"Que Sera Sera" – A morbidly obese man is brought in after falling into a coma and none of his symptoms are tied into his weight.
"Son of a Coma Guy" – In order to cure a patient of his seizures, House must look for answers by resuscitating the man's father (John Larroquette) who has been in a coma for over a decade.
"Whac-a-Mole" – Patrick Fugit guest-stars as an orphan suffering from immune system failure and might refuse life-saving treatment if it means he would lose custody of his two siblings.
"Finding Judas" – Suffering from withdrawal, House must deal with a dying 5-year old girl as her divorced parents constant bickering interferes with treatment.
"Merry Little Christmas" – The holidays are bad for everyone as Tritter puts the squeeze on everyone at the hospital while House goes through the throes of detox.
"Words and Deeds" – A firefighter is admitted after cardiac arrest, while House's case finally goes to court.
"One Day, One Room" – No weird cases or mind-wracking diagnoses as Cameron watches over a dying man and a rape victim chooses to confide in House.
"Needle in a Haystack" – Helping a young man with internal bleeding is made all the more difficult by his Romani parents' distrust of outsiders.
"Insensitive" – A teenaged girl is brought in after a car accident, but diagnosis and treatment are complicated when they discover she can feel no pain.
"Half-Wit" – Dave Matthews guest-stars as a musical savant who gained his amazing abilities after a childhood accident. Kurtwood Smith also appears as his father.
"Top Secret" – The doctors are skeptical of an ex-marine complaining of Gulf War Syndrome, a non-existent disease.
"Fetal Position" – Cuddy takes a medical case personally when a celebrity photographer's life is risked by her pregnancy.
"Airborne" – House makes like Leslie Nielsen in "Airplane" when an outbreak occurs during a plane ride with Cuddy. Meanwhile, Wilson stands in for House to treat an elderly woman who inexplicably collapsed.
"Act Your Age" – A 6-year old girl suffers a heart attack, stroke, and other ailments of somebody far older than she.
"House Training" - Foreman takes a spotlight when he faces his own crisis while treating a disadvantaged youth.
"Family" – House and company must work double time to save a boy and his older brother who is depending upon the other's healthy bone marrow.
"Resignation" – Foreman gets ready to leave the hospital while House is insistent that a woman has an infection despite showing no signs.
"The Jerk" – A chess prodigy, who's a bigger jerk than House, comes in with multiple organ failure, but it doesn't stop him from rubbing everyone the wrong way.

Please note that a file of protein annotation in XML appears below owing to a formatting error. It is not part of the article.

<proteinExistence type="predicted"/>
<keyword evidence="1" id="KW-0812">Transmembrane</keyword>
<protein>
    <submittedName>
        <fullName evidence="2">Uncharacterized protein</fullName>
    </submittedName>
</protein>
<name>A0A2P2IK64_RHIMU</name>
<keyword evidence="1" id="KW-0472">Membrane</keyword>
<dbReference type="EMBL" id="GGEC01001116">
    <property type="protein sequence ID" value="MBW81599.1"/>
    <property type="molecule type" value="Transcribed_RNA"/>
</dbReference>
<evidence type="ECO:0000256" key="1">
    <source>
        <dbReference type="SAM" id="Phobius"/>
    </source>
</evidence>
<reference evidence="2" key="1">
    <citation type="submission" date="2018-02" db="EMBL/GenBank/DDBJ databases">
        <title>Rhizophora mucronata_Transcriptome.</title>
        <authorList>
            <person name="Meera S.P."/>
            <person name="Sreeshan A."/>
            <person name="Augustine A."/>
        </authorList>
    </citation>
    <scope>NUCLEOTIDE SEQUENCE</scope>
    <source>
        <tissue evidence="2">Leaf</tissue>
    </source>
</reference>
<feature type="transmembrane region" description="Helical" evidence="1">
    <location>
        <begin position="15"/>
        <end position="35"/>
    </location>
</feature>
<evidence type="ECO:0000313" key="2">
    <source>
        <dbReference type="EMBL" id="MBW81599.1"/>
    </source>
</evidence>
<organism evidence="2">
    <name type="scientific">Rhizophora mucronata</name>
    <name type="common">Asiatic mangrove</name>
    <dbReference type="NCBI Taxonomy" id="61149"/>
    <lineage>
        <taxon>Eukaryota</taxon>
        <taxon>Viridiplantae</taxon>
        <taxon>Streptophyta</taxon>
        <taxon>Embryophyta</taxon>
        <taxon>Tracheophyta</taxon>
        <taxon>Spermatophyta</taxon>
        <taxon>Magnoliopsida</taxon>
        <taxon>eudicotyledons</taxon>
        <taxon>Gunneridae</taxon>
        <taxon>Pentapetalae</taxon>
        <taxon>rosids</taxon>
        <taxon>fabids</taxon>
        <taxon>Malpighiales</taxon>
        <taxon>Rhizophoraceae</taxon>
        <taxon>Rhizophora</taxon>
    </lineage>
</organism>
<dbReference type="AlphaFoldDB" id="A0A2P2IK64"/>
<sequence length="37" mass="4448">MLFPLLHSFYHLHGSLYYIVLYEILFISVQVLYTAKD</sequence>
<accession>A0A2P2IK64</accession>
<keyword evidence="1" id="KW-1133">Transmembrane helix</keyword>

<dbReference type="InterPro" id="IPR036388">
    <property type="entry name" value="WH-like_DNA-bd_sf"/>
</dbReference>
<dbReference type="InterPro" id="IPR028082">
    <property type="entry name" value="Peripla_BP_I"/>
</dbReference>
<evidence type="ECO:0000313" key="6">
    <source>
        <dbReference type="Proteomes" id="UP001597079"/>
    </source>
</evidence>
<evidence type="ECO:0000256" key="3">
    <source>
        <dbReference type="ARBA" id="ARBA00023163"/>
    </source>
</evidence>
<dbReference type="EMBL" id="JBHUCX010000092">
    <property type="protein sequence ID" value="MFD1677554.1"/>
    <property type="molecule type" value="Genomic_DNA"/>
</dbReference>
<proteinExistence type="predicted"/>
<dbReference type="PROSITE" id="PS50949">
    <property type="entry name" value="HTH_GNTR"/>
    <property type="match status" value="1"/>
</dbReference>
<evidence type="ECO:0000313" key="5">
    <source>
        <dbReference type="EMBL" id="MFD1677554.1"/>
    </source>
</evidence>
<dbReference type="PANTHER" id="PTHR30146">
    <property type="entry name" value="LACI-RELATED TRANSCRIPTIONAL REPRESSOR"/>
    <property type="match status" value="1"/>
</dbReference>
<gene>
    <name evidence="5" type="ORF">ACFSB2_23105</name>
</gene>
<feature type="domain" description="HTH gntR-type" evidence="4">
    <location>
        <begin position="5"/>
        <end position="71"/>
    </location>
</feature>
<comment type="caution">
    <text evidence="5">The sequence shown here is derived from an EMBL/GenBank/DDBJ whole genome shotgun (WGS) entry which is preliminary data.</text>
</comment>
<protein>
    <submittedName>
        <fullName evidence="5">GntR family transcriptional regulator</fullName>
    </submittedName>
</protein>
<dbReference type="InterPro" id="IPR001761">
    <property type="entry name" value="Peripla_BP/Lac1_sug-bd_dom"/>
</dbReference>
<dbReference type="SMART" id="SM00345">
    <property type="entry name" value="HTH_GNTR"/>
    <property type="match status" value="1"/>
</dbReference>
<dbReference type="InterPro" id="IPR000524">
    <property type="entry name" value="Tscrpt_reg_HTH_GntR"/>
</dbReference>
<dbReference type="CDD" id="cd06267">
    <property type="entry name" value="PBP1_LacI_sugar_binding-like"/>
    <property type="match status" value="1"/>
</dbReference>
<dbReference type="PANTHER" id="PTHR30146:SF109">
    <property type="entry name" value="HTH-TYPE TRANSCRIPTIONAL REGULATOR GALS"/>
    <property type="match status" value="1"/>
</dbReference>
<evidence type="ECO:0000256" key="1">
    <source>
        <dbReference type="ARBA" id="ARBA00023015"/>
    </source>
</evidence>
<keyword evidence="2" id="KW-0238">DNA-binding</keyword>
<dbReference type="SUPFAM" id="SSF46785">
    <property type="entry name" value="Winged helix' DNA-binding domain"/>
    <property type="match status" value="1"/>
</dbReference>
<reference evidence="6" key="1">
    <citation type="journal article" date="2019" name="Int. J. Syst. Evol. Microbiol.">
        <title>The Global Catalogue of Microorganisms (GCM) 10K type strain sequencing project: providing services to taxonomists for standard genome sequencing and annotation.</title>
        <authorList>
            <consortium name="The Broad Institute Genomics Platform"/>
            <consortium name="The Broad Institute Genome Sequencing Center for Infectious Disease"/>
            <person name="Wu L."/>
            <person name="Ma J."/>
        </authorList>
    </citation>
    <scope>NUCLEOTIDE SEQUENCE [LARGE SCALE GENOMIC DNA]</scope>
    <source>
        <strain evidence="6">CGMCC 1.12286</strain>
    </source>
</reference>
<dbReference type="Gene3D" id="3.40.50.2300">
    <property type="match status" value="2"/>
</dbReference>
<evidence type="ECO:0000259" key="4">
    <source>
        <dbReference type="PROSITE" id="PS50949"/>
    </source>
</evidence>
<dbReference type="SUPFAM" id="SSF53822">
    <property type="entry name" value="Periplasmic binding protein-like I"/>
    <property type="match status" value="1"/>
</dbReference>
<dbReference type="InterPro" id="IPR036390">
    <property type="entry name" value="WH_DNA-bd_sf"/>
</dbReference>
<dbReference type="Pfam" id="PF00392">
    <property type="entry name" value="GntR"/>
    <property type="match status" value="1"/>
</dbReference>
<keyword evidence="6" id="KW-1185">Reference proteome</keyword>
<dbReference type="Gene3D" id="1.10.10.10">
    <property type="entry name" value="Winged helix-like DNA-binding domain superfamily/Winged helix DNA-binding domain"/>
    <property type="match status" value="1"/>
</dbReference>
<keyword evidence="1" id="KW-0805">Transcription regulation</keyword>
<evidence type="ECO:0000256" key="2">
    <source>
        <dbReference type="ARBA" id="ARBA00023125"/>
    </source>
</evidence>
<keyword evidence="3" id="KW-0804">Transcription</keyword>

"Human Error" – A Cuban couple risk their lives crossing the ocean to see House.
The video is presented in anamorphic widescreen with an aspect ratio of 1.78:1. The picture quality is absolutely superb. The transfer is incredibly clean while the colors are bright and sharp.
The audio is presented in Dolby Digital 5.1. The high picture quality is matched by the high quality in sound. The dialogue comes in crystal clear and the score & effects are just as good.
Disc 1 contains an alternate Angry Valley Girl take with Cameron and Cuddy like, totally cursing and stuff.
Disc 3 contains an audio commentary on "Half-Wit" with show creator & producer David Shore and director Katie Jacobs. It's a fairly standard commentary with the participants discussing the show and telling anecdotes though there are plenty of silent moments.
Disc 5 holds the majority of the extras. Anatomy of an Episode: The Jerk is a behind-the-scenes look at the making of one of the episodes that runs over 20 minutes. We're taking through production meetings and filming as the crew discusses the cinematic qualities of the series.
Soundtrack Session with Band From TV is a brief look at the band formed by Hugh Laurie, Greg Grunberg ("Alias", "Heroes") and other actors. It runs about 7 minutes and features them recording songs for the series soundtrack.
Open House: The Production Office runs just under 4 minutes and features Katie Jacobs giving us a tour of the show's offices and an introduction to the players behind the scenes.
Blood, Needles, and Body Parts: The House Prop Department is another brief featurette that focuses on the props and medical equipment used on the show.
"House" is an amazingly compelling and addictive show. As House joneses for his pain pills, I find myself needing my fix of "House." The beauty of DVD is I can sit down and watch every episode without having to wait a week or sit through commercials. "House" is one of the best shows on television and this DVD set is a recommendation of the highest order.